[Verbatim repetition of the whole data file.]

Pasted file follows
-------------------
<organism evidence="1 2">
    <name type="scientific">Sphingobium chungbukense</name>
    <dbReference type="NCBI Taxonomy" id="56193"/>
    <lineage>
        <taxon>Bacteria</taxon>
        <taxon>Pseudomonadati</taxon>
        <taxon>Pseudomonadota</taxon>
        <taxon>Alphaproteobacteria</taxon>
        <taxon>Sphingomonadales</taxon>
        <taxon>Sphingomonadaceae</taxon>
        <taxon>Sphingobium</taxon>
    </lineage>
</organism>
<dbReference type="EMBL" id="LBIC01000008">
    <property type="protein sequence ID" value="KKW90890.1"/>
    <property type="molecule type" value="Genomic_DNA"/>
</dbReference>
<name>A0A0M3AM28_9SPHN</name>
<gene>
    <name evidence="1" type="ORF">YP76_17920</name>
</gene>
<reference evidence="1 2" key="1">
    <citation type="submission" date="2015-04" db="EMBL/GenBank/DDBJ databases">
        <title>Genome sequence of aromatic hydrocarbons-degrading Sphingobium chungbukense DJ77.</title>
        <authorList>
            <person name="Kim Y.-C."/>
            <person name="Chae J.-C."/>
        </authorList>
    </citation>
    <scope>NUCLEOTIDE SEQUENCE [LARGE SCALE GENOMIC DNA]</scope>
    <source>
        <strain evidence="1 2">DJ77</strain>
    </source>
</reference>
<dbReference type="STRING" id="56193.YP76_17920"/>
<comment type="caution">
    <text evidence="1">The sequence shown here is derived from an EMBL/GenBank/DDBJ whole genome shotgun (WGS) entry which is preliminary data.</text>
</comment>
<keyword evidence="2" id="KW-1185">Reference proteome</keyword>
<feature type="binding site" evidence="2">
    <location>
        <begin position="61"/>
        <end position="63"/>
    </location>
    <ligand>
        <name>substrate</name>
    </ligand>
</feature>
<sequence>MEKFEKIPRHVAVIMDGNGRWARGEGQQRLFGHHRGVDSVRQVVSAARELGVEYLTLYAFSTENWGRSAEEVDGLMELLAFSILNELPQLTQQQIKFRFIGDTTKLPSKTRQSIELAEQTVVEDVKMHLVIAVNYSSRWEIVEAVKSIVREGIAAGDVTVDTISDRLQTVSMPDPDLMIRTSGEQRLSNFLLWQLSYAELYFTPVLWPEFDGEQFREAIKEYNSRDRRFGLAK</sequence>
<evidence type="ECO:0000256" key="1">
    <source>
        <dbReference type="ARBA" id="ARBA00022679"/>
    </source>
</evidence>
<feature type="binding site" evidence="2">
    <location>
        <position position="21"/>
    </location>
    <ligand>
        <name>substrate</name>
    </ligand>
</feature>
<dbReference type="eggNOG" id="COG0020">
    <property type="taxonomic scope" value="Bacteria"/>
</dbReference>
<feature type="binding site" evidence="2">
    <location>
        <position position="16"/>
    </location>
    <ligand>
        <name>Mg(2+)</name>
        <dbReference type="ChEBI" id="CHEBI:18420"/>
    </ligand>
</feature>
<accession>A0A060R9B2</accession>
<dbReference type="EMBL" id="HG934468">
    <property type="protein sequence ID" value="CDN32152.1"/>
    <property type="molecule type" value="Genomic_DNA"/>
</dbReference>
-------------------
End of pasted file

<organism evidence="1 2">
    <name type="scientific">Sphingobium chungbukense</name>
    <dbReference type="NCBI Taxonomy" id="56193"/>
    <lineage>
        <taxon>Bacteria</taxon>
        <taxon>Pseudomonadati</taxon>
        <taxon>Pseudomonadota</taxon>
        <taxon>Alphaproteobacteria</taxon>
        <taxon>Sphingomonadales</taxon>
        <taxon>Sphingomonadaceae</taxon>
        <taxon>Sphingobium</taxon>
    </lineage>
</organism>
<dbReference type="EMBL" id="LBIC01000008">
    <property type="protein sequence ID" value="KKW90890.1"/>
    <property type="molecule type" value="Genomic_DNA"/>
</dbReference>
<name>A0A0M3AM28_9SPHN</name>
<gene>
    <name evidence="1" type="ORF">YP76_17920</name>
</gene>
<reference evidence="1 2" key="1">
    <citation type="submission" date="2015-04" db="EMBL/GenBank/DDBJ databases">
        <title>Genome sequence of aromatic hydrocarbons-degrading Sphingobium chungbukense DJ77.</title>
        <authorList>
            <person name="Kim Y.-C."/>
            <person name="Chae J.-C."/>
        </authorList>
    </citation>
    <scope>NUCLEOTIDE SEQUENCE [LARGE SCALE GENOMIC DNA]</scope>
    <source>
        <strain evidence="1 2">DJ77</strain>
    </source>
</reference>
<dbReference type="STRING" id="56193.YP76_17920"/>
<comment type="caution">
    <text evidence="1">The sequence shown here is derived from an EMBL/GenBank/DDBJ whole genome shotgun (WGS) entry which is preliminary data.</text>
</comment>
<keyword evidence="2" id="KW-1185">Reference proteome</keyword>
<feature type="binding site" evidence="2">
    <location>
        <begin position="61"/>
        <end position="63"/>
    </location>
    <ligand>
        <name>substrate</name>
    </ligand>
</feature>
<sequence>MEKFEKIPRHVAVIMDGNGRWARGEGQQRLFGHHRGVDSVRQVVSAARELGVEYLTLYAFSTENWGRSAEEVDGLMELLAFSILNELPQLTQQQIKFRFIGDTTKLPSKTRQSIELAEQTVVEDVKMHLVIAVNYSSRWEIVEAVKSIVREGIAAGDVTVDTISDRLQTVSMPDPDLMIRTSGEQRLSNFLLWQLSYAELYFTPVLWPEFDGEQFREAIKEYNSRDRRFGLAK</sequence>
<evidence type="ECO:0000256" key="1">
    <source>
        <dbReference type="ARBA" id="ARBA00022679"/>
    </source>
</evidence>
<feature type="binding site" evidence="2">
    <location>
        <position position="21"/>
    </location>
    <ligand>
        <name>substrate</name>
    </ligand>
</feature>
<dbReference type="eggNOG" id="COG0020">
    <property type="taxonomic scope" value="Bacteria"/>
</dbReference>
<feature type="binding site" evidence="2">
    <location>
        <position position="16"/>
    </location>
    <ligand>
        <name>Mg(2+)</name>
        <dbReference type="ChEBI" id="CHEBI:18420"/>
    </ligand>
</feature>
<accession>A0A060R9B2</accession>
<dbReference type="EMBL" id="HG934468">
    <property type="protein sequence ID" value="CDN32152.1"/>
    <property type="molecule type" value="Genomic_DNA"/>
</dbReference>